Eve A. Kerr, MD, MPH; Brian S. Mittman, PhD; Ron D. Hays, PhD; Albert L. Siu, MD, MSPH; Barbara Leake, PhD; Robert H. Brook, MD, ScD.
To describe the structure and range of utilization management methods initiated by physicians in response to capitation.
A large network-model health maintenance organization (133 contracting physician groups) in California.
94 (71%) physician groups caring for 2.9 million capitated patients.
Self-reported use of five major utilization management methods.
All physician groups reported using gatekeeping and preauthorization for certain referrals or tests. Most also used profiling of utilization patterns (79%), guidelines (70%), and managed care education (69%). Most physician groups asked gatekeepers to submit preauthorization requests for specialty referrals and restricted patient self-referral. For example, 60% of groups required preauthorization for an internal medicine subspecialty referral, and 7% allowed patient self-referral. Most groups also asked gatekeepers to obtain preauthorization for many tests (for example, 95% for magnetic resonance imaging and 53% for pulmonary function tests). Preauthorization requests were denied infrequently (< 10% of the time) by more than 75% of groups. Of the 54 groups reporting utilization profiles to their physicians, 61% never adjusted for case-mix among patients and more than 60% suggested practice changes to their physicians based on utilization. Fewer than 35% of the groups used written guidelines for expensive tests that required preauthorization (such as angiography).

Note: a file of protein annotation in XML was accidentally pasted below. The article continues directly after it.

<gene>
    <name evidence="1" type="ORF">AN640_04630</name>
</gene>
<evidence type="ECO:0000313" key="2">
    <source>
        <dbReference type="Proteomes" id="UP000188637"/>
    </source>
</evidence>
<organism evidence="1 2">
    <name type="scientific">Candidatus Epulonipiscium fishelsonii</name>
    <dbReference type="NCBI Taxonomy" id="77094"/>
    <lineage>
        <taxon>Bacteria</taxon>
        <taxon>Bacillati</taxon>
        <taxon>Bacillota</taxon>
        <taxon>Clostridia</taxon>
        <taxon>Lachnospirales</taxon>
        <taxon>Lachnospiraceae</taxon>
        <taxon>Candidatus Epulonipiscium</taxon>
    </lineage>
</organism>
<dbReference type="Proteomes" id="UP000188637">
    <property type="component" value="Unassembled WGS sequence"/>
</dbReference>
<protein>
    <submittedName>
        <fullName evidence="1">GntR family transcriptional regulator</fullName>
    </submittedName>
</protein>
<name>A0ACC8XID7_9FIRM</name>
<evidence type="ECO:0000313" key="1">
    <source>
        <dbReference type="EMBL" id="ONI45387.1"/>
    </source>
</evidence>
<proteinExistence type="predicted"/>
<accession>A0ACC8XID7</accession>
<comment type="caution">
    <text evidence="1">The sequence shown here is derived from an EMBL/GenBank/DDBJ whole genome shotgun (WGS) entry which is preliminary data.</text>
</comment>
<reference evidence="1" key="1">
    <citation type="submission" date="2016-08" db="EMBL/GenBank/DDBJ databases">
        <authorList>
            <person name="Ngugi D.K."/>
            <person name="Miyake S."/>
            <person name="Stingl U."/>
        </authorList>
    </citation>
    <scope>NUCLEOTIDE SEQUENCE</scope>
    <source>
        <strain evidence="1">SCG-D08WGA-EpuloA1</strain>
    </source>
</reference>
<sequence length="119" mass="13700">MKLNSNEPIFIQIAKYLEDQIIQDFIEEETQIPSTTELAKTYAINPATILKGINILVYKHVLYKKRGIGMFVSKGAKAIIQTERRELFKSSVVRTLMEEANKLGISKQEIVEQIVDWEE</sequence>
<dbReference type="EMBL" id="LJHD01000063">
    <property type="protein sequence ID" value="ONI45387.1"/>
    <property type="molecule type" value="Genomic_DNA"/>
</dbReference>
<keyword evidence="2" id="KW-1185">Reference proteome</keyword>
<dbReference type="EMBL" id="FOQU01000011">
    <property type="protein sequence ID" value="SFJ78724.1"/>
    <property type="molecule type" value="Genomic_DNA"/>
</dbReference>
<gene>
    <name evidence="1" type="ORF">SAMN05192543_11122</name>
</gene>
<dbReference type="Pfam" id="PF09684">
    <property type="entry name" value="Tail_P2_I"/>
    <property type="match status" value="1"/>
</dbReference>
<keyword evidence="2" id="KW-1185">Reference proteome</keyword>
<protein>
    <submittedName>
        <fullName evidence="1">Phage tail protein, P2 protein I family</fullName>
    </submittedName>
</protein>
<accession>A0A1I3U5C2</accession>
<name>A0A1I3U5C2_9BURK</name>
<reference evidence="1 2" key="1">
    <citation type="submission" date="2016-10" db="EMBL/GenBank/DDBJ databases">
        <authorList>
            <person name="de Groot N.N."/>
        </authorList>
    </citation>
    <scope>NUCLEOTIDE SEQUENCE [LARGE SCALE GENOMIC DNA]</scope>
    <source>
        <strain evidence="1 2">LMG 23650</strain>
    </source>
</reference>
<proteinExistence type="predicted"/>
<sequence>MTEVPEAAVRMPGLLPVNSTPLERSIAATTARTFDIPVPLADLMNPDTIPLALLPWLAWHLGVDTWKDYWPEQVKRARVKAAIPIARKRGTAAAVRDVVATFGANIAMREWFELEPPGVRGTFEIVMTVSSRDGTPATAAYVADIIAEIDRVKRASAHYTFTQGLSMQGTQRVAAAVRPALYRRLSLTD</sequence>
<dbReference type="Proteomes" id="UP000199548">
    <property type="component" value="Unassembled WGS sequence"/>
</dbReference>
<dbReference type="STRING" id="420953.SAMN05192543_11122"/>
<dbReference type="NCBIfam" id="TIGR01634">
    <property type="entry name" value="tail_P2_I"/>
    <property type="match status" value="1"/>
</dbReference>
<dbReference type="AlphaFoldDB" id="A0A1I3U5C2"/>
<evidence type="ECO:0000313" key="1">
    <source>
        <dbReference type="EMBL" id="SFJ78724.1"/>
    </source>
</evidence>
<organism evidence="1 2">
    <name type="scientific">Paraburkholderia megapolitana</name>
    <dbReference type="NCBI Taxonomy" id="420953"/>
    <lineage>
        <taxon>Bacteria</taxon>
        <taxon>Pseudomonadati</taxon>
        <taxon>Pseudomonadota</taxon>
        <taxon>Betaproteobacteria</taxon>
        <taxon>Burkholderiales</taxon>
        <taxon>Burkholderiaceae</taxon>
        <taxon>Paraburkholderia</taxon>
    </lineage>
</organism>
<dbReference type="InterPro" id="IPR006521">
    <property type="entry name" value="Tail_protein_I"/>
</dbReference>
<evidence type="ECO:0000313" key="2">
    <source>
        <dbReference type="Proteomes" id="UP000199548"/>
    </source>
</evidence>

Physicians are responding to capitation by using utilization management techniques, some at early stages of development, that were previously used only by insurers. This physician-initiated management approach represents a fundamental transformation in the practice of medicine.
Kerr EA, Mittman BS, Hays RD, et al. Managed Care and Capitation in California: How Do Physicians at Financial Risk Control Their Own Utilization?. Ann Intern Med. 1995;123:500–504. doi: https://doi.org/10.7326/0003-4819-123-7-199510010-00004
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Published: Ann Intern Med. 1995;123(7):500-504.
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